Deciduous, Edible fruit, Trees
Also known as pie cherry, this species is of uncertain origin. These are spreading trees to 20 ft. tall. They are self-fruitful, but poor pollenizers for sweet cherries. There are far fewer types of sour cherries than sweet cherries; those listed here are the most widely grown. The category name notwithstanding, a few varieties listed here are sweet enough to enjoy fresh.
‘Early’. Small, bright red fruit is soft, juicy, and sweet-tart. Early.
‘English Morello’. Darker, tarter fruit than that of ‘Early Richmond’. Red juice. Late.
‘Kansas Sweet’ (‘Hansen’). Large, semisweet red fruit. Late.
‘Meteor’. Fruit similar to that of ‘Early Richmond’, but the tree is smaller. Late.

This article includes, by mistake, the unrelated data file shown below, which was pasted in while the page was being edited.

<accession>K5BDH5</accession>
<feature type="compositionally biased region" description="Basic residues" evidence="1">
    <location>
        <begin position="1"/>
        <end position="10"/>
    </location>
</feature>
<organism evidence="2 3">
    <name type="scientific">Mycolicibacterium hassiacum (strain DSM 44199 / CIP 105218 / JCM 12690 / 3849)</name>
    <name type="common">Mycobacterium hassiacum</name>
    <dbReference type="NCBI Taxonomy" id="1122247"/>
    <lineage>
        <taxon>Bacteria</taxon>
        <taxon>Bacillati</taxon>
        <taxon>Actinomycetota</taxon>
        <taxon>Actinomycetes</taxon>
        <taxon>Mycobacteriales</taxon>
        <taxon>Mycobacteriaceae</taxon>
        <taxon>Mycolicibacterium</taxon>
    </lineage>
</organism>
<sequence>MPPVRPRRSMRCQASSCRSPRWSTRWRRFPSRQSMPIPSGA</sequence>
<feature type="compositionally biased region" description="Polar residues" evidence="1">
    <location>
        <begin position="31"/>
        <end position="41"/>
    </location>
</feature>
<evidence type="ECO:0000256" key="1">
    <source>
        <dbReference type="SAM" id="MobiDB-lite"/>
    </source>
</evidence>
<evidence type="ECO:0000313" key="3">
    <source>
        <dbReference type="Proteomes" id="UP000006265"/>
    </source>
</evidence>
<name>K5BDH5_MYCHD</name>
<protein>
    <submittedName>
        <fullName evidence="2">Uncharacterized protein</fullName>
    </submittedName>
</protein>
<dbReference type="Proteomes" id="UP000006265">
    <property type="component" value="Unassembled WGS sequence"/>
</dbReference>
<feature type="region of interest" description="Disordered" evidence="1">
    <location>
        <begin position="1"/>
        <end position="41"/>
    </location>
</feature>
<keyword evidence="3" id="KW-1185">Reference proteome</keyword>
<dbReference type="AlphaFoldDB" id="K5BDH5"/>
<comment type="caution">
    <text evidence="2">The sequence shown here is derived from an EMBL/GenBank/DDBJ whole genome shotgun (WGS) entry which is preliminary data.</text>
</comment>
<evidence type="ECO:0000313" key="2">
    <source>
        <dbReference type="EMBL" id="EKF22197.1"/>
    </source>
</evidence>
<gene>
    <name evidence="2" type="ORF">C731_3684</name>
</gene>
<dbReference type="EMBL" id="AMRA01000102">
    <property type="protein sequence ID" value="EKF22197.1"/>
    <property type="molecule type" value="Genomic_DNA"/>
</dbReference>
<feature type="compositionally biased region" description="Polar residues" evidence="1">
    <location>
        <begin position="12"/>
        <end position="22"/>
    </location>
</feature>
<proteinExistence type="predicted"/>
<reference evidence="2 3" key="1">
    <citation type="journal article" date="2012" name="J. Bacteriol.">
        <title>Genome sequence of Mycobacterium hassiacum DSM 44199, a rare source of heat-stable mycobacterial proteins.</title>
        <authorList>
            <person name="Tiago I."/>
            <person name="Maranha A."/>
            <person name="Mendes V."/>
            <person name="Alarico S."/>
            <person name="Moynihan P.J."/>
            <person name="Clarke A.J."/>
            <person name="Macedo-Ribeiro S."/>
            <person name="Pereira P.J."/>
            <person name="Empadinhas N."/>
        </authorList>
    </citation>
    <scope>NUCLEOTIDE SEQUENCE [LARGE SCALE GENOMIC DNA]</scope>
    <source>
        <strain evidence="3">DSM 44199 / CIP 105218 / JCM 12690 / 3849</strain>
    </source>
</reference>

‘Montmorency’. Like ‘Early Richmond’. Midseason to late.
‘North Star’. Red to dark red skin and sour yellow flesh. Small, very hardy tree. Midseason.
‘Surefire’. Bright red skin and flesh; sweet flavor. Late.
This strain grows clumps 12–16 in. tall and wide, with flowers rising several inches higher. Upw...
Perennials. Well-grown clumps reach 2–4 ft. tall and wide. Large, glossy, deep green, attractive...
Native to Asia Minor, this is the most commonly planted lady’s-mantle, forming clumps mostly 1 t...